How to Manage a Start Up as a Woman in Business in an African Country

Guest Blog by Vanessa Atim, Founder of ProInterns

Vanessa Atim

I recently took the bold step and relocated to Kampala, Uganda from London, UK to set up ProInterns, a start up I created in 2015 – ProInterns is an internship platform which connects students and graduates with employers in Uganda. I visited Uganda last year and following a conversation with a family member I had learned that he had attained a great degree from one of the best universities in Uganda, however after job searching for over one year he remained unemployed (this is something many graduates in Uganda face not to mention a youth unemployment rate of 83%) it saddened me that there were no existing platforms, schemes or initiatives in place that helped graduates and students gain hands on work experience which would boost their chances of being gainfully employed, so I decided to create something to bridge the employment gap. In 2016, I decided to relocate to Kampala, I’d be lying if I said it has been smooth sailing but after adjusting to the way things work I’m enjoying new experiences and my start up journey. I wanted to share my journey of managing a start-up as a woman in an African country.

  1. Networkingsocial capital is KING, when starting up its super important to network, put yourself out there and meet people, be open with your start up and you’ll be surprised at the amount of people who are willing to help. Personally I’ve found that networking whether it be at events in Kampala or social settings; has really helped connect me with the RIGHT people/ businesses. And in Africa its sometimes not what you know but WHO you know (fact) always carry business cards and build relationships with people.
  1. Assertive – as a woman starting up be assertive, when you attend meetings pitching your business/ idea. Walk in with confidence, be very clear on what you are offering or expect in return of a potential business relationship. Enter partnerships that will be mutually beneficial, and don’t give in too easily just because you are a ‘start up’. Understand your value.
  1. Evaluate – evaluation is key; most start ups would agree that sometimes we are just in auto-pilot; trying to do as much as we physically can. But I would advise this to any start up regardless of location – set a specific date every month and analyse and evaluate your achievements, goals, deadlines and areas for Improvement. Time passes very quickly especially when you are running your own ship.
  1. Pivot – as I’m in a totally different market, it’s a whole new playing field and being on the ground makes things much clearer. What I’ve found is that certain ideas I had in mind to implement won’t really work well on the ground and after speaking with employers and students/ graduates I have a better understanding of their needs, therefore I’m in the process of tweaking a few things to better serve my target market. Book recommendation: ‘The Lean Start Up by Eric Reis’.
  1. Patience – if I could give you 1,000UGX  for every time time I’ve heard the words ‘be patient’ you would have over 50,000UGX in your pocket (had to keep it in context guys) . When starting a new business in Africa (in my case Kampala) you have to be patient. Things take much longer to sign off, clients take longer to make decisions and all in all things are just much slower than the fast pace I’m used to in the West.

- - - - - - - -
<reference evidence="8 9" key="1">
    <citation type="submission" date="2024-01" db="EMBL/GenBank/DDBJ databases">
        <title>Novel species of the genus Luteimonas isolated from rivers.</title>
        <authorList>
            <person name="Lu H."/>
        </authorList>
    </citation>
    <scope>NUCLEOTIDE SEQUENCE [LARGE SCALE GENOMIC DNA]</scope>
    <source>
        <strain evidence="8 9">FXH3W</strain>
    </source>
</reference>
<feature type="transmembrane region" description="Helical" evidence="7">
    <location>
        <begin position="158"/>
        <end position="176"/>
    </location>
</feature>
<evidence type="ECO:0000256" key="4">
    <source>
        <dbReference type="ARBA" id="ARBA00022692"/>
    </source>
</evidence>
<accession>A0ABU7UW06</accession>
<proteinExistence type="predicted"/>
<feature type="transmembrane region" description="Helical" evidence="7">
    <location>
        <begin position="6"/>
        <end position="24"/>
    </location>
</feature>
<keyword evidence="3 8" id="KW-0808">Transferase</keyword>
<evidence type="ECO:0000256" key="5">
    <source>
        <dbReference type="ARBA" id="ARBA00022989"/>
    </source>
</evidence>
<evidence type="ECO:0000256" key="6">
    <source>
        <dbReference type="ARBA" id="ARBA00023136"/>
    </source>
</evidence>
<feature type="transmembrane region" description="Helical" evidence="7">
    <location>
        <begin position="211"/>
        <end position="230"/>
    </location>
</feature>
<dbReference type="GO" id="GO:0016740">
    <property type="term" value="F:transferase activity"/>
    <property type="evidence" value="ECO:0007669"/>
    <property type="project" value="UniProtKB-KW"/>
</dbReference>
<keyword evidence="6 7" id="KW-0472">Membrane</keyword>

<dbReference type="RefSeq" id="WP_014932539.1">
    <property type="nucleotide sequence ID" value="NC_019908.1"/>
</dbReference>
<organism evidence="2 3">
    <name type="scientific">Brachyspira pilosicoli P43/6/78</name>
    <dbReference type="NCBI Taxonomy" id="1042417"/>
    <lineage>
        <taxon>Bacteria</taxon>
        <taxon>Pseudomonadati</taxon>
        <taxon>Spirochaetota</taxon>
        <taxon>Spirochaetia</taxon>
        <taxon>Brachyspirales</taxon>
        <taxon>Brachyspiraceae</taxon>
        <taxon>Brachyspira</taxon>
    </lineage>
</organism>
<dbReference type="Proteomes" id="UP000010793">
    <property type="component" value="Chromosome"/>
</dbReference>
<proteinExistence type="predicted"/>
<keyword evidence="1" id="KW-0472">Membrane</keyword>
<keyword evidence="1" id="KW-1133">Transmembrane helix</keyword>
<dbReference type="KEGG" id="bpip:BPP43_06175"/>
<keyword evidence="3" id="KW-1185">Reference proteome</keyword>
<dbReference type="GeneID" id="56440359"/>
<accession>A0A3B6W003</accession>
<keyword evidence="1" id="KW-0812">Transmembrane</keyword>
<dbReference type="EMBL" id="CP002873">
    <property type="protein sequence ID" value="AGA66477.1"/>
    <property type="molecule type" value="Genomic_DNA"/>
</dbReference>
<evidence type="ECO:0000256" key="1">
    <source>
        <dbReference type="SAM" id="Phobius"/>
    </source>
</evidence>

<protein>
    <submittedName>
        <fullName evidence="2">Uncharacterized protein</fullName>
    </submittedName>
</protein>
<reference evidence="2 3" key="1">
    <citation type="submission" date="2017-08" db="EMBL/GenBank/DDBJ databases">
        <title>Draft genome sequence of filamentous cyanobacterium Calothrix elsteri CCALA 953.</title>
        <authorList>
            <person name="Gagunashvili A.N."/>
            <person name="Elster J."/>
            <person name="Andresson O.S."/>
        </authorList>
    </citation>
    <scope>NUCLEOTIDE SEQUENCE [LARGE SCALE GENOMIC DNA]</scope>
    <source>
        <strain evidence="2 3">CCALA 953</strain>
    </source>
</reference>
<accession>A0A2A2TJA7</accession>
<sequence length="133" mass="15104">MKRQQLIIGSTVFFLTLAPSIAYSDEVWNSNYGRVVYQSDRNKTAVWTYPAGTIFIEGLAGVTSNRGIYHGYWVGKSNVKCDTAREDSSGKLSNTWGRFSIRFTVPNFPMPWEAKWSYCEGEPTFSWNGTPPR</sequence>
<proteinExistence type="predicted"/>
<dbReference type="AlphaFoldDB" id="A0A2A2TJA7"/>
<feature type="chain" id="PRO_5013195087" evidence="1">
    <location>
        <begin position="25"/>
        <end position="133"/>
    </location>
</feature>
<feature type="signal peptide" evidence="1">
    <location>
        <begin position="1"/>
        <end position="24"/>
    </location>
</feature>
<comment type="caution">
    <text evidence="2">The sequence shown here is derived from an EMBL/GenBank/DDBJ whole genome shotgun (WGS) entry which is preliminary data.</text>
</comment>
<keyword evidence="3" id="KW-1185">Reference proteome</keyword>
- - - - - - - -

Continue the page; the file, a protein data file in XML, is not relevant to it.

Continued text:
1. Become an expert – position yourself as an expert in your field, welcome the idea of participating at events. I was recently on the panel of an event organised by ‘Africa Elevation’ on discussing how to tackle youth unemployment in Uganda. It was a very insightful event which gave ProInterns some brand exposure.
  1. Challenges vs Adaptation – when you face challenges you have to adapt and that’s a fact. Challenges can be as trivial as transportation which is something I experienced in my first month. Where do I start? The traffic is crazy (as in you can be stuck in a traffic jam for up to 2 hours) and there aren’t many friendly modes of transport; however, I have had to adapt to my surroundings and this means travelling in off-peak hours to ensure I get to meetings/ office on time or hopping on a boda boda (motorcycle taxi) if I wanted to skip traffic. But Uber Uganda has arrived – hooray! Also I’ve found that time keeping is a big issue here I truly understand the meaning of ‘African Time’ initially I became frustrated when I was the earliest person at events ( once I waited  2 hours for everyone to show up ) OR waiting around for 15 + minutes after a scheduled meeting begins. But I have to adapt instead of complaining or becoming frustrated now I check emails, or read a book and utilise my time as much as possible.  Okay I have one more, hardly anyone likes emails; you can send someone an email follow up twice and get no response. I’ve found that the best thing to do in Kampala is just pick up the phone and call or just show up at the office (which may sound slightly aggressive) BUT you have to be deliberate when starting up and 9/10 people prefer face to face interaction.
  1. Seek advice – There is always room to learn from someone, I’ve taken the initative to seek advice on business decisions from those that own businesses in Uganda. Uganda is an extremely entrepreneurial company and MOST people have a side gig aka side business. I always ask questions which often help me on my start up journey and also give me insight into the way things work.

Visit to learn more about Vanessa’s business and follow her on twitter @vanessa_atim_

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